Wednesday, June 4, 2008


I took a part-time job recently scoring written responses to a state test. The task was challenging and tedious. I worked in a large room with several hundred people broken up into smaller groups. Cell phones had to be turned off. We were asked to talk in our "library voices." We couldn't wear headphones or any kind of music player.

The music player thing made sense to me as a teacher. I don't allow my students to listen to their players except for very specific circumstances. I know that some classrooms ban them completely. In the middle school where I used to work, if we saw them, we were required to confiscate them. Actually, all the rules about noise made sense. We were reading and thinking and the quiet atmosphere made sense.

Here's the thing.

I had a hard time concentrating. Once I was competent in scoring a response and I had done over fifty or so, my mind wanted to wander. Any noise. Any laugh, cough or sneeze was enough to pull me out of my head into the world in which I sat. When there was appropriate discussion between our supervisor with someone, I listened. If there was inappropriate discussion about the traffic, the job or the air conditioner, I listened. I didn't have to be part of the discussion. It could be the two folks next to me or at the table behind me or across the room. I stopped scoring and attended to the distraction. Then I'd have to rein in my roaming attention and bring it back to the task I was being paid to do.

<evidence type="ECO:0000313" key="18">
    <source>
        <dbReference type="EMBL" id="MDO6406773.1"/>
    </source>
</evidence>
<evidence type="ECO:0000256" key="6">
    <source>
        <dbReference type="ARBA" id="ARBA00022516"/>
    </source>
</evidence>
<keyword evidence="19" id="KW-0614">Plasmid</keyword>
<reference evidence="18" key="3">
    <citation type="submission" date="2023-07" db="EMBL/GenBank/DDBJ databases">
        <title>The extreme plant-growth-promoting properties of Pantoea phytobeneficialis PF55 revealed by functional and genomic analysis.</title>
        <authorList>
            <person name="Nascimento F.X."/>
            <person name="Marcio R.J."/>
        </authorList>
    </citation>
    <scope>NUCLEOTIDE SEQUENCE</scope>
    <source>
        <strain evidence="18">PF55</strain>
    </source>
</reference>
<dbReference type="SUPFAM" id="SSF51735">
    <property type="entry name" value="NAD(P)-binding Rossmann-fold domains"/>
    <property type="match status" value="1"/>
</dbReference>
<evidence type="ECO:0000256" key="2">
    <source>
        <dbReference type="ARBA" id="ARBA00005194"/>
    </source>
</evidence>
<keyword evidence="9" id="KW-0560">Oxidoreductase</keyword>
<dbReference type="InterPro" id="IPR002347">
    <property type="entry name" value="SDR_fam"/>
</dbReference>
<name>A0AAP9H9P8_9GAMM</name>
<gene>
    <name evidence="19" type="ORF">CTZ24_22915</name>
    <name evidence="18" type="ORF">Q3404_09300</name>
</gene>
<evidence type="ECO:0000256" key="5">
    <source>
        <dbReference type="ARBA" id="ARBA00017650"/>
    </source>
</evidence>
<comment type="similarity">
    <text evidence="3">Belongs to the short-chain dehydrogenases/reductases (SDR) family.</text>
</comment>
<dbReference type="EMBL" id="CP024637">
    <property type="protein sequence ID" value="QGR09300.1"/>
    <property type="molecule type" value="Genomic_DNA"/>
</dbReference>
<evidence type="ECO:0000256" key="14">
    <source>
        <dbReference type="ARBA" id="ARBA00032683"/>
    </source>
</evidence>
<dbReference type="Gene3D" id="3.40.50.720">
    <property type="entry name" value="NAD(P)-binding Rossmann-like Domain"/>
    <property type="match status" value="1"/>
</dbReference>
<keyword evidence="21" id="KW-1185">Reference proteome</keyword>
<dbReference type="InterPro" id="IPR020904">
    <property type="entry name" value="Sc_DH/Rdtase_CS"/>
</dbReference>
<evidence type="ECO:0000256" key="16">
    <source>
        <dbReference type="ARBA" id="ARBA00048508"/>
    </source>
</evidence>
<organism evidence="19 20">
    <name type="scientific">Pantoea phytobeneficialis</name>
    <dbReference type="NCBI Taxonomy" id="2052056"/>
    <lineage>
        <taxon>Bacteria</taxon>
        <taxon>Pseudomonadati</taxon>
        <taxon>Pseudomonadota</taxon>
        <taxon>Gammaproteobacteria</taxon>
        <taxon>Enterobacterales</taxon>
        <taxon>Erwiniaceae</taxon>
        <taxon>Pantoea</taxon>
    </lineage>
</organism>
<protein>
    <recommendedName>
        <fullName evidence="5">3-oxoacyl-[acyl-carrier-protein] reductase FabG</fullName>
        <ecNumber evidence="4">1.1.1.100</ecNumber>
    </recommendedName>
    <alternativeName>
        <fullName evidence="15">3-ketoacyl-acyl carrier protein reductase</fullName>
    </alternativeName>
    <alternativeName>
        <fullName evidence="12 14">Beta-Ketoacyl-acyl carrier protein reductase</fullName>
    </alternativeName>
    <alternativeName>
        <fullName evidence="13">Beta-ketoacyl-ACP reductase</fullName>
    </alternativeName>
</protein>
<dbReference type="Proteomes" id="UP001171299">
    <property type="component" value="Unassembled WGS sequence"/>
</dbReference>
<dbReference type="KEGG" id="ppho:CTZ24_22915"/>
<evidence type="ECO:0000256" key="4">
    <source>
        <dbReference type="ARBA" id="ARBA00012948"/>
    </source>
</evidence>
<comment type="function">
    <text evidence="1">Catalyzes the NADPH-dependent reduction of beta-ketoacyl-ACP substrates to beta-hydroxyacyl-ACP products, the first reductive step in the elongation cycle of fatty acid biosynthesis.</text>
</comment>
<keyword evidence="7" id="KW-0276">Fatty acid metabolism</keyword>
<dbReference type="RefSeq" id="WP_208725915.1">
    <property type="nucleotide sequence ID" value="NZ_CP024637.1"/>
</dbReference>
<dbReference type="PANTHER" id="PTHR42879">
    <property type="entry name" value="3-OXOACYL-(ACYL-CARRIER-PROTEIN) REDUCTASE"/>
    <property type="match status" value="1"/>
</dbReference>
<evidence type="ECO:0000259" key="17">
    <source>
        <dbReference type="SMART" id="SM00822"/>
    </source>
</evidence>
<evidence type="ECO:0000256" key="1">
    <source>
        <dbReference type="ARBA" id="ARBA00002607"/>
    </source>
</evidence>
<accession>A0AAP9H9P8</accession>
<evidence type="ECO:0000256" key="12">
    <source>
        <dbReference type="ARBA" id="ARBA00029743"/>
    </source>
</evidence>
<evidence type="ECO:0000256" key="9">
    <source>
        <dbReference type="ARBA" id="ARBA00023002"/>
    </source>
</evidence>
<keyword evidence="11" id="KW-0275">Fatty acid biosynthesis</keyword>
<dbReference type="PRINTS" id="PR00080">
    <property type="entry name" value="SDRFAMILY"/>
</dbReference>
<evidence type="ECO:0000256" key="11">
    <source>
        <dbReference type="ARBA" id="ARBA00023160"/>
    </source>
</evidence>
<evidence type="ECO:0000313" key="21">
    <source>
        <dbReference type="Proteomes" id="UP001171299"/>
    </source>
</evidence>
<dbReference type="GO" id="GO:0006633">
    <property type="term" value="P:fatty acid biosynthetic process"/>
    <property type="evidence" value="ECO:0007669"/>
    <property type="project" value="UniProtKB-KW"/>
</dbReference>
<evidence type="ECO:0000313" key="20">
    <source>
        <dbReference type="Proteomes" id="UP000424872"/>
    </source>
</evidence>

At home, I can control my environment to the point that I can sit for 3-4 hours and concentrate on a task. I don't do this with the TV on as I end up watching and not working. I can listen to music as long as it has no words or I stop working and start singing. If I really need to shut out the world and focus completely, I listen to white noise through my iPod. When I have control of my environment, I'm able to attend to a task for long periods of time. So, my experience with this scoring job has got me to thinking about kids and their music players. Maybe it's not that they are always trying to do more than one thing at a time or trying to block us out. Maybe they are trying to limit their inputs so they can focus? (At least some of the time.)

Rather than telling kids what they can't do, maybe I need to spend some time telling them how to better utilize the tools they have. I know I 'll share my experiences with my students next year when we talk about appropriate use of personal electronics. We all can learn to work smarter. It just may not look the same for everyone.

[Image: "distraction": Al Gunn]


  1. I'm really glad that you came to this conclusion. When I was in school, we weren't allowed to have music playing devices and it never struck me as odd. Yet, when I reached college I, myself, noticed that I studied with familiar music on-- it didn't matter whether there were words. Familiarity allowed me to zone it out and focus on the arduous amounts of math proofs my professors assigned me.

    By the time I started taking graduate courses, it was commonplace on test days to see one, or two individuals with those trademark iPod earbuds in their ears.

    I remembered this when I started my first 'real' teaching position, and had a student who listened to loud heavy metal on his CD player during every available non-lecture moment. I like your conclusions, and in the future will try to approach the issue head-on, before it arises. Thanks for the post, Al.

  2. Thanks for the comment.

    Now I just need to figure out a way to convince my principal that the kids are really working. ;-)